Teaching Asian Philosophical Classics
The APA Committee on Asian and Asian-American Philosophers and Philosophies seeks participants for a roundtable panel on how to teach Asian philosophical text at the AAPT-APA Teaching Hub at the 2020 APA Pacific Division meeting, April 8–29, 2020, in San Francisco, CA.
Teaching a pre-modern philosophical text presents special challenges to both the instructor and the students. Teaching classics from non-Western traditions compounds the difficulty. This panel is designed to convey the experiences of instructors who have taught Asian philosophical classics with the purpose of easing the way for others who would like to do the same but aren’t sure how to do it or even where to begin.
Regardless of your own background in Asian philosophy, if you have experience teaching Asian philosophical classics and would like to share that experience for the benefit of others, we welcome your participation in this roundtable panel. We seek a range of backgrounds and expertise, from the Asianist who has a competent command of relevant languages to the metaphysician, epistemologist, etc., who has explored Asian texts as a supplement to more canonical texts. The aim of the panel is to bring teachers into conversation about useful ways of teaching Asian philosophical classics. What has worked and what hasn’t? What difficulties have you encountered in finding, researching, or conveying the material of Asian classics? How is teaching an Asian classic distinct from teaching other texts? Which texts have you found useful? How have you helped students access a distinct set of concepts and intellectual contexts?
We envision a 3-hour panel with five approximately 20-minute presentations and a full hour for discussion among panelists and audience members.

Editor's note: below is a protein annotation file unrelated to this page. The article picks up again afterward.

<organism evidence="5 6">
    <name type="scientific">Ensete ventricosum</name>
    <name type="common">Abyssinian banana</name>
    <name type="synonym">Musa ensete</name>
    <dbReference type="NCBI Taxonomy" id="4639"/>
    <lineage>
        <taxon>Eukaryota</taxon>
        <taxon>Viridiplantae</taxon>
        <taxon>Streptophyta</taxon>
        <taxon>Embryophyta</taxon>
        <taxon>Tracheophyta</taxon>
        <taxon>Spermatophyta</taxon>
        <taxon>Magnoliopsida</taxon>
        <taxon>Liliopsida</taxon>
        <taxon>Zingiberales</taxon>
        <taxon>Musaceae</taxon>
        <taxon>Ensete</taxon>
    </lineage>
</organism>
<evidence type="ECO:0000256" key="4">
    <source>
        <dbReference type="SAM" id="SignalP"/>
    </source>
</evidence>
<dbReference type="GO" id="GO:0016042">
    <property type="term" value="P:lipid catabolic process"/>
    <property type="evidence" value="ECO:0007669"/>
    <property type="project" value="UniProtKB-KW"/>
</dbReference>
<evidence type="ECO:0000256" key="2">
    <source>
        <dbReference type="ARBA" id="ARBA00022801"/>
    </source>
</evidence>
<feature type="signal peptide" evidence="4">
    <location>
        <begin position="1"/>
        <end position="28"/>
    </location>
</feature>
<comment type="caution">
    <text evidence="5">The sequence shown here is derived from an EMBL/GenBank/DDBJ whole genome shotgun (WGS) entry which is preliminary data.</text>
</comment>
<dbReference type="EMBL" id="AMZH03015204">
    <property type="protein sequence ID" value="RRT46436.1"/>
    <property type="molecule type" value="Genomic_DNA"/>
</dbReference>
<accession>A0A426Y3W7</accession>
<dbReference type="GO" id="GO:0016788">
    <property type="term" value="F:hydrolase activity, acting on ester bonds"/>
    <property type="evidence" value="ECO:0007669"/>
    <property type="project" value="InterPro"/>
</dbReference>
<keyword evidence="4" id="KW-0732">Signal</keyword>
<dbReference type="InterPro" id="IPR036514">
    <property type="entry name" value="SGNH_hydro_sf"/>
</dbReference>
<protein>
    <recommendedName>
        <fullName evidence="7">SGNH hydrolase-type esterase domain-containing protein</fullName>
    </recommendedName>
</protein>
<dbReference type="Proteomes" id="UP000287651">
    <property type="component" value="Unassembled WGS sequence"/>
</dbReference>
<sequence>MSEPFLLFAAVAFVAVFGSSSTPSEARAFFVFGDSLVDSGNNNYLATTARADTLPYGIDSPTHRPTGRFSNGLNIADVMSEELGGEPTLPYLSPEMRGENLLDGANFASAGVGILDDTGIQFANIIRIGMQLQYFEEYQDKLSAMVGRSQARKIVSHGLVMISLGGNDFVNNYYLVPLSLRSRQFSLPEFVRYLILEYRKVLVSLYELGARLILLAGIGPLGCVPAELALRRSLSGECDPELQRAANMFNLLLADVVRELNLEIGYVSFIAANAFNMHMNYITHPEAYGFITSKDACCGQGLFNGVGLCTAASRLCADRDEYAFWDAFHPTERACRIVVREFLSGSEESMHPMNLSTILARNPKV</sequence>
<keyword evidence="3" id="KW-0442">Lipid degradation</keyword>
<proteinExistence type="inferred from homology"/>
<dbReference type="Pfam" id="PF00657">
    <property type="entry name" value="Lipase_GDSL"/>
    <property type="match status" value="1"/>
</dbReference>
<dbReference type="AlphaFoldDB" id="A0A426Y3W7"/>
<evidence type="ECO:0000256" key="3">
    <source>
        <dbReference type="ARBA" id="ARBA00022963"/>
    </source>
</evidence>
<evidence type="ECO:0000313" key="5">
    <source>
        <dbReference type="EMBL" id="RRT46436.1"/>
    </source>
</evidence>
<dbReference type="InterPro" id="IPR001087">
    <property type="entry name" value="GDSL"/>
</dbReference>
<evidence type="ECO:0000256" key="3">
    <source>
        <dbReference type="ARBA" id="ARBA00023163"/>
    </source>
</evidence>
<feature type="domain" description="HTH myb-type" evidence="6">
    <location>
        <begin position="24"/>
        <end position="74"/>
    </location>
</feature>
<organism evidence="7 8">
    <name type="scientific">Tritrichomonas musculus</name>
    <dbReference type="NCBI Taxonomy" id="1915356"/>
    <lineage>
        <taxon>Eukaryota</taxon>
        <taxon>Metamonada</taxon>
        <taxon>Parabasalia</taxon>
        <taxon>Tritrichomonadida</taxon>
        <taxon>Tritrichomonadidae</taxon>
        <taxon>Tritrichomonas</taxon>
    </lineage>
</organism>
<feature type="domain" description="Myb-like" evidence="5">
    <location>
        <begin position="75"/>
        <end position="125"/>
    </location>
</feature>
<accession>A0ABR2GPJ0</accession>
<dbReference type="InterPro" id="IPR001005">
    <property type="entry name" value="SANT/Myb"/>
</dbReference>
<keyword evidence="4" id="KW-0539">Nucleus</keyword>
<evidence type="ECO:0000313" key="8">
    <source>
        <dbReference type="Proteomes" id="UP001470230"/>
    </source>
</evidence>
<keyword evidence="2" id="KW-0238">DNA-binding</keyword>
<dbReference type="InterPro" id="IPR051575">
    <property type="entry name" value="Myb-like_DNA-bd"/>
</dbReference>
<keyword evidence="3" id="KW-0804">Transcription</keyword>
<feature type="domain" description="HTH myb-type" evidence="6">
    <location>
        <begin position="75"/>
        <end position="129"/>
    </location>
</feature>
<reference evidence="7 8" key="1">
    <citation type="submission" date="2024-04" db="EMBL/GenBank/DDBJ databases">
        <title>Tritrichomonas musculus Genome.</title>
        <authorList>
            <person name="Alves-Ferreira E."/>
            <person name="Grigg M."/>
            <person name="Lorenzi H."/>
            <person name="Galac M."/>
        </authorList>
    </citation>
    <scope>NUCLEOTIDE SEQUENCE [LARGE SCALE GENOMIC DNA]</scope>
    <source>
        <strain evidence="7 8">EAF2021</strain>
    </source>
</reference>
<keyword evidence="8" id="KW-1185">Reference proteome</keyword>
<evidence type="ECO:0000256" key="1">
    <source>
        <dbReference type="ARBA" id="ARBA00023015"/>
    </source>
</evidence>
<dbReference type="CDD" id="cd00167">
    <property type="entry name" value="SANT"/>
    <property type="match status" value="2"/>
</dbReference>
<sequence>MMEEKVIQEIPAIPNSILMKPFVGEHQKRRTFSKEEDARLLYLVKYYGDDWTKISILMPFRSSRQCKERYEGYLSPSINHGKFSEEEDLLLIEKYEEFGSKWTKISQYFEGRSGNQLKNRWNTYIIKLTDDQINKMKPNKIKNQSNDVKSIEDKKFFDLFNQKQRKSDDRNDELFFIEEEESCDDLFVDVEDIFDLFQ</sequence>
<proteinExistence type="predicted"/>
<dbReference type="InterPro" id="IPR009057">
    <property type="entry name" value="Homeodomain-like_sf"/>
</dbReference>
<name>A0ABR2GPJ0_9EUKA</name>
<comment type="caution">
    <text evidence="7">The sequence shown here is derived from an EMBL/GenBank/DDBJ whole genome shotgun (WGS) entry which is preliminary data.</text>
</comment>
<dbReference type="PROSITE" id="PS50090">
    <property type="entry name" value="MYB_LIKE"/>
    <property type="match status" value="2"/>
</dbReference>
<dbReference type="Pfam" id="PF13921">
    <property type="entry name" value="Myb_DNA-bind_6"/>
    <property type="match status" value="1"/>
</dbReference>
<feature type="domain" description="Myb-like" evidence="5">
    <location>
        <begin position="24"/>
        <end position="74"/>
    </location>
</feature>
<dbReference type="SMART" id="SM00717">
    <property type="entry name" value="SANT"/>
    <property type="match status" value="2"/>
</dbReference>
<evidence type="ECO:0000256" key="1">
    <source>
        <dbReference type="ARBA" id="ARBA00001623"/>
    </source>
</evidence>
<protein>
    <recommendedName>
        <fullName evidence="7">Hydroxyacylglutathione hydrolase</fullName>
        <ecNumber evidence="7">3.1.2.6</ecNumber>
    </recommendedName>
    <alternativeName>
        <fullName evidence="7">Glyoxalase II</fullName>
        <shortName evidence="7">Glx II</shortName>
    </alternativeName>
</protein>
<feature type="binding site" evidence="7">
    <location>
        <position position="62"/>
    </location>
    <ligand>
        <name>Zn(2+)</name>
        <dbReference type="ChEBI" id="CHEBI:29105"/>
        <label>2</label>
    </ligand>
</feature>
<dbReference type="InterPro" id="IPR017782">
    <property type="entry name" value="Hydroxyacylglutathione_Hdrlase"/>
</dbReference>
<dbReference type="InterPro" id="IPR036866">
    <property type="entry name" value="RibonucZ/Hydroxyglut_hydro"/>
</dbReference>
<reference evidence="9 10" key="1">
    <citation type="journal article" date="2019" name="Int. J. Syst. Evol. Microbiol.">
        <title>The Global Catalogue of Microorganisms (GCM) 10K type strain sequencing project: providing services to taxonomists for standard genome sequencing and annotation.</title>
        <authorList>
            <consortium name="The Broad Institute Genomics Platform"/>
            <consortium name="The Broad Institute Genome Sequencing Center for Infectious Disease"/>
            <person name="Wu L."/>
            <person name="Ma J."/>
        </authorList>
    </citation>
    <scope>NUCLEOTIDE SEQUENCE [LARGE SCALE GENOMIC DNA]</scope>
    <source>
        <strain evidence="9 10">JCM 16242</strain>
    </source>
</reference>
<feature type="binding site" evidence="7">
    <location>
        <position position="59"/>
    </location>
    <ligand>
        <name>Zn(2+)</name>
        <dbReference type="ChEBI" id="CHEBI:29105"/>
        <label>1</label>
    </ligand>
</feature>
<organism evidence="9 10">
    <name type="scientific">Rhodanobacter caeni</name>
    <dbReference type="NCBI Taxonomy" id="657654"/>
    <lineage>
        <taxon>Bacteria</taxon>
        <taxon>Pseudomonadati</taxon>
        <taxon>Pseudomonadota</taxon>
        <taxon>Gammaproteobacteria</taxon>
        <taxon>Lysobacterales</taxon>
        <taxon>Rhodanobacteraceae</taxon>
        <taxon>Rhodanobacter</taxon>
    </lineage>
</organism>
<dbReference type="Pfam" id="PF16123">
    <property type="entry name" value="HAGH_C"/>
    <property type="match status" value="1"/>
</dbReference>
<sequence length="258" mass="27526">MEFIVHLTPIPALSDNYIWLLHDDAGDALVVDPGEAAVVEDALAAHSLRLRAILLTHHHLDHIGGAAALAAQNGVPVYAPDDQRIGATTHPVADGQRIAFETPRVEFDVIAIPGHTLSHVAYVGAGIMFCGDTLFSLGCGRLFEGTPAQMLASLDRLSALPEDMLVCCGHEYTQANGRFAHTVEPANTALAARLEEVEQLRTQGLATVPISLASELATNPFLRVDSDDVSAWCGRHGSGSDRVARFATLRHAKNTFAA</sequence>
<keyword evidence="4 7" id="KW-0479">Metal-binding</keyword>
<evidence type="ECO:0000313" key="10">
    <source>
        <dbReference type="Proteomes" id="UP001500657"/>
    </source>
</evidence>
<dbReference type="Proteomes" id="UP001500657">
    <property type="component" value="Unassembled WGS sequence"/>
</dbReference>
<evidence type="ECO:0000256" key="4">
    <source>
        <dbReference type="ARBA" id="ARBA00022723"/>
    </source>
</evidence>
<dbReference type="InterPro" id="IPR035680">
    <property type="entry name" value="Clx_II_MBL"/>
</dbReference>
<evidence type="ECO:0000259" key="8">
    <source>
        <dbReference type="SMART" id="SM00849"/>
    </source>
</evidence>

Submissions: Proposals prepared for anonymous review of 250 words should be sent to Brian Bruya, Chair of the APA Committee on Asian and Asian-American Philosophers and Philosophies, at email@example.com with the subject line “TH Submission: Asian Classics.” In the body of the email, please include your name, institutional affiliation (if any), position (if any), and contact information. Attach to the email proposals that address to the following items: 1) the text or texts that you have taught, 2) the subject matter and level of the course in which each text was taught, 3) your own background in Asian philosophy and language with regard to both formal training and informal study, 4) an abstract of your proposed presentation.
Deadline for Proposals:
September 3, 2019. Extended to September 10!
Selection of Presenters: late September 2019
Questions about this session should be directed to Brian Bruya at the address above. A stable version of the call will live on the CTP page of the APA website:http://www.apaonline.org/group/teaching, where you can find additional information about other Teaching Hub calls, the CTP’s Facebook page, and our committee’s activities.
By submitting a proposal, you commit to participating in the panel at the APA Pacific Division Meeting (April 8–29, 2020) should your proposal be selected.
The AAPT-APA Teaching Hub is a series of interactive workshops and conversations designed specifically for philosophers and created to celebrate teaching within the context of the APA divisional meetings. Jointly organized by the APA Committee on the Teaching of Philosophy (CTP) and the American Association of Philosophy Teachers (AAPT), the Teaching Hub aims to offer a range of high-quality and inclusive development opportunities that address the teaching of philosophy at all levels, pre-college through graduate school.
For general information about the AAPT-APA Teaching Hub, please check out the AAPT website and Facebook page and the CTP website and Facebook page. For more specific information about the Teaching Hub at the 2020 Pacific APA meeting in San Francisco, California, please contact Renée Smith at firstname.lastname@example.org.